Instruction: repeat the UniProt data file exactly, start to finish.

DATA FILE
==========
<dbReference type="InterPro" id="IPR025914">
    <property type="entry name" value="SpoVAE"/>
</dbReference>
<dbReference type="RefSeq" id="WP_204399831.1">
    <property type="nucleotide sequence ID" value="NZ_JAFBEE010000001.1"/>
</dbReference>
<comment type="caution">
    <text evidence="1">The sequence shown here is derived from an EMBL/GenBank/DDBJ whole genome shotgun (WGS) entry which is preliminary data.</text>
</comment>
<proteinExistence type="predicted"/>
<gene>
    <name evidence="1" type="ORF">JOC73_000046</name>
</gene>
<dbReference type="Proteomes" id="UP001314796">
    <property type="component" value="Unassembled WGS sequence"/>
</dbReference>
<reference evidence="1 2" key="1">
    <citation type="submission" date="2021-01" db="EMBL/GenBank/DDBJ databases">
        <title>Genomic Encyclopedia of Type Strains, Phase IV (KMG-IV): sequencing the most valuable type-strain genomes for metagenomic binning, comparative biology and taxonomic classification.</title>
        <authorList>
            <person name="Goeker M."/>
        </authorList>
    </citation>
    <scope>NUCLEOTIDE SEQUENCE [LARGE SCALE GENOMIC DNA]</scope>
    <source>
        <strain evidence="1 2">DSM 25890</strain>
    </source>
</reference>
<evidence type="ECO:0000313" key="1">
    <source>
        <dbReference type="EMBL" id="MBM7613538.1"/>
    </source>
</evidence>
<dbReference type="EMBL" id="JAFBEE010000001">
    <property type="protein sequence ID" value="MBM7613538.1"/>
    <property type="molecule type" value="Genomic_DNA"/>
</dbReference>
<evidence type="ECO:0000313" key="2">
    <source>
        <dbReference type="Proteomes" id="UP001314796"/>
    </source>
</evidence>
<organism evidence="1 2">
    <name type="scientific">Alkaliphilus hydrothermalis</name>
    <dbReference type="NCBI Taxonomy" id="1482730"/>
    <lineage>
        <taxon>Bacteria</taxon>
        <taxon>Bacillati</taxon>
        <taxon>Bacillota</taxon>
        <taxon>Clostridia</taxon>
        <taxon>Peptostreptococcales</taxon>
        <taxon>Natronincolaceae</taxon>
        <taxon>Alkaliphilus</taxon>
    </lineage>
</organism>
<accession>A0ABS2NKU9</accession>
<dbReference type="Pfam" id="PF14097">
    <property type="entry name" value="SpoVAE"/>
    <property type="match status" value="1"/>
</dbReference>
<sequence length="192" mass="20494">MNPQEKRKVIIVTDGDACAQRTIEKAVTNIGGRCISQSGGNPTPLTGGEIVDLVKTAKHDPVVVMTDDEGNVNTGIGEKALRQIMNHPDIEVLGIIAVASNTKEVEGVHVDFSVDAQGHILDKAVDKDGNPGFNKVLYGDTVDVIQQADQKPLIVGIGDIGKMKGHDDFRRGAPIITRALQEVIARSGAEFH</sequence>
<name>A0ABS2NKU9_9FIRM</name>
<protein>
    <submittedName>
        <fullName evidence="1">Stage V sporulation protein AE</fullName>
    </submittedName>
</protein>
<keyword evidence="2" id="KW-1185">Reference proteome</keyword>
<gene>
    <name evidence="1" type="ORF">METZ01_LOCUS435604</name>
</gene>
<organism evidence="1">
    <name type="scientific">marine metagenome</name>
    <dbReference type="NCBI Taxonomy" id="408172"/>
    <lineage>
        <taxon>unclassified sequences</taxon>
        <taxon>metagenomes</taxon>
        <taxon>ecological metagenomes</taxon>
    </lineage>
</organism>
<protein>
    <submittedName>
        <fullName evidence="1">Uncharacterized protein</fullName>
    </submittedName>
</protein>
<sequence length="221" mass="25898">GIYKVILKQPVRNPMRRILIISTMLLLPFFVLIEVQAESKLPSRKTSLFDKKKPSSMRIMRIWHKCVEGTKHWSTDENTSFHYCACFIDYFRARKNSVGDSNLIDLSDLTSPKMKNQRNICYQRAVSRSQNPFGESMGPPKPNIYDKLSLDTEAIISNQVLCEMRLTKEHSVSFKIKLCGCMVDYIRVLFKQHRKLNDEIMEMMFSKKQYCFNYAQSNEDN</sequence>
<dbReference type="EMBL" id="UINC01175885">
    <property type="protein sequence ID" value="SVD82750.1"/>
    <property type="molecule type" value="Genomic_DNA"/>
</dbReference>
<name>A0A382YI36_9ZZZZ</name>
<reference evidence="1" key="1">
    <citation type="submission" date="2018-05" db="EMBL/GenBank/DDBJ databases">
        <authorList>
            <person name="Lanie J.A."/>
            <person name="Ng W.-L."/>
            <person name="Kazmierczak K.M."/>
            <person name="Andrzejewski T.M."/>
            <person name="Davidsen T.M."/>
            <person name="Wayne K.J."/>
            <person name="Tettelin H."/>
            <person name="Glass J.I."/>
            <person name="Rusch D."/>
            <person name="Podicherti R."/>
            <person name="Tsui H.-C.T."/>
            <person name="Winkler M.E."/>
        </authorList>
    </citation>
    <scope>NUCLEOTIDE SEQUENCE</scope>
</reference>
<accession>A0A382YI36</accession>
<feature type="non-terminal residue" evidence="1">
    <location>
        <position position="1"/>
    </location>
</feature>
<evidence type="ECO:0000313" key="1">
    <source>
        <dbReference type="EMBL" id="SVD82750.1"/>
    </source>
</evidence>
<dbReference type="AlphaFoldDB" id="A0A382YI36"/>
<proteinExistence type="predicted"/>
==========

<dbReference type="InterPro" id="IPR025914">
    <property type="entry name" value="SpoVAE"/>
</dbReference>
<dbReference type="RefSeq" id="WP_204399831.1">
    <property type="nucleotide sequence ID" value="NZ_JAFBEE010000001.1"/>
</dbReference>
<comment type="caution">
    <text evidence="1">The sequence shown here is derived from an EMBL/GenBank/DDBJ whole genome shotgun (WGS) entry which is preliminary data.</text>
</comment>
<proteinExistence type="predicted"/>
<gene>
    <name evidence="1" type="ORF">JOC73_000046</name>
</gene>
<dbReference type="Proteomes" id="UP001314796">
    <property type="component" value="Unassembled WGS sequence"/>
</dbReference>
<reference evidence="1 2" key="1">
    <citation type="submission" date="2021-01" db="EMBL/GenBank/DDBJ databases">
        <title>Genomic Encyclopedia of Type Strains, Phase IV (KMG-IV): sequencing the most valuable type-strain genomes for metagenomic binning, comparative biology and taxonomic classification.</title>
        <authorList>
            <person name="Goeker M."/>
        </authorList>
    </citation>
    <scope>NUCLEOTIDE SEQUENCE [LARGE SCALE GENOMIC DNA]</scope>
    <source>
        <strain evidence="1 2">DSM 25890</strain>
    </source>
</reference>
<evidence type="ECO:0000313" key="1">
    <source>
        <dbReference type="EMBL" id="MBM7613538.1"/>
    </source>
</evidence>
<dbReference type="EMBL" id="JAFBEE010000001">
    <property type="protein sequence ID" value="MBM7613538.1"/>
    <property type="molecule type" value="Genomic_DNA"/>
</dbReference>
<evidence type="ECO:0000313" key="2">
    <source>
        <dbReference type="Proteomes" id="UP001314796"/>
    </source>
</evidence>
<organism evidence="1 2">
    <name type="scientific">Alkaliphilus hydrothermalis</name>
    <dbReference type="NCBI Taxonomy" id="1482730"/>
    <lineage>
        <taxon>Bacteria</taxon>
        <taxon>Bacillati</taxon>
        <taxon>Bacillota</taxon>
        <taxon>Clostridia</taxon>
        <taxon>Peptostreptococcales</taxon>
        <taxon>Natronincolaceae</taxon>
        <taxon>Alkaliphilus</taxon>
    </lineage>
</organism>
<accession>A0ABS2NKU9</accession>
<dbReference type="Pfam" id="PF14097">
    <property type="entry name" value="SpoVAE"/>
    <property type="match status" value="1"/>
</dbReference>
<sequence length="192" mass="20494">MNPQEKRKVIIVTDGDACAQRTIEKAVTNIGGRCISQSGGNPTPLTGGEIVDLVKTAKHDPVVVMTDDEGNVNTGIGEKALRQIMNHPDIEVLGIIAVASNTKEVEGVHVDFSVDAQGHILDKAVDKDGNPGFNKVLYGDTVDVIQQADQKPLIVGIGDIGKMKGHDDFRRGAPIITRALQEVIARSGAEFH</sequence>
<name>A0ABS2NKU9_9FIRM</name>
<protein>
    <submittedName>
        <fullName evidence="1">Stage V sporulation protein AE</fullName>
    </submittedName>
</protein>
<keyword evidence="2" id="KW-1185">Reference proteome</keyword>
<gene>
    <name evidence="1" type="ORF">METZ01_LOCUS435604</name>
</gene>
<organism evidence="1">
    <name type="scientific">marine metagenome</name>
    <dbReference type="NCBI Taxonomy" id="408172"/>
    <lineage>
        <taxon>unclassified sequences</taxon>
        <taxon>metagenomes</taxon>
        <taxon>ecological metagenomes</taxon>
    </lineage>
</organism>
<protein>
    <submittedName>
        <fullName evidence="1">Uncharacterized protein</fullName>
    </submittedName>
</protein>
<sequence length="221" mass="25898">GIYKVILKQPVRNPMRRILIISTMLLLPFFVLIEVQAESKLPSRKTSLFDKKKPSSMRIMRIWHKCVEGTKHWSTDENTSFHYCACFIDYFRARKNSVGDSNLIDLSDLTSPKMKNQRNICYQRAVSRSQNPFGESMGPPKPNIYDKLSLDTEAIISNQVLCEMRLTKEHSVSFKIKLCGCMVDYIRVLFKQHRKLNDEIMEMMFSKKQYCFNYAQSNEDN</sequence>
<dbReference type="EMBL" id="UINC01175885">
    <property type="protein sequence ID" value="SVD82750.1"/>
    <property type="molecule type" value="Genomic_DNA"/>
</dbReference>
<name>A0A382YI36_9ZZZZ</name>
<reference evidence="1" key="1">
    <citation type="submission" date="2018-05" db="EMBL/GenBank/DDBJ databases">
        <authorList>
            <person name="Lanie J.A."/>
            <person name="Ng W.-L."/>
            <person name="Kazmierczak K.M."/>
            <person name="Andrzejewski T.M."/>
            <person name="Davidsen T.M."/>
            <person name="Wayne K.J."/>
            <person name="Tettelin H."/>
            <person name="Glass J.I."/>
            <person name="Rusch D."/>
            <person name="Podicherti R."/>
            <person name="Tsui H.-C.T."/>
            <person name="Winkler M.E."/>
        </authorList>
    </citation>
    <scope>NUCLEOTIDE SEQUENCE</scope>
</reference>
<accession>A0A382YI36</accession>
<feature type="non-terminal residue" evidence="1">
    <location>
        <position position="1"/>
    </location>
</feature>
<evidence type="ECO:0000313" key="1">
    <source>
        <dbReference type="EMBL" id="SVD82750.1"/>
    </source>
</evidence>
<dbReference type="AlphaFoldDB" id="A0A382YI36"/>
<proteinExistence type="predicted"/>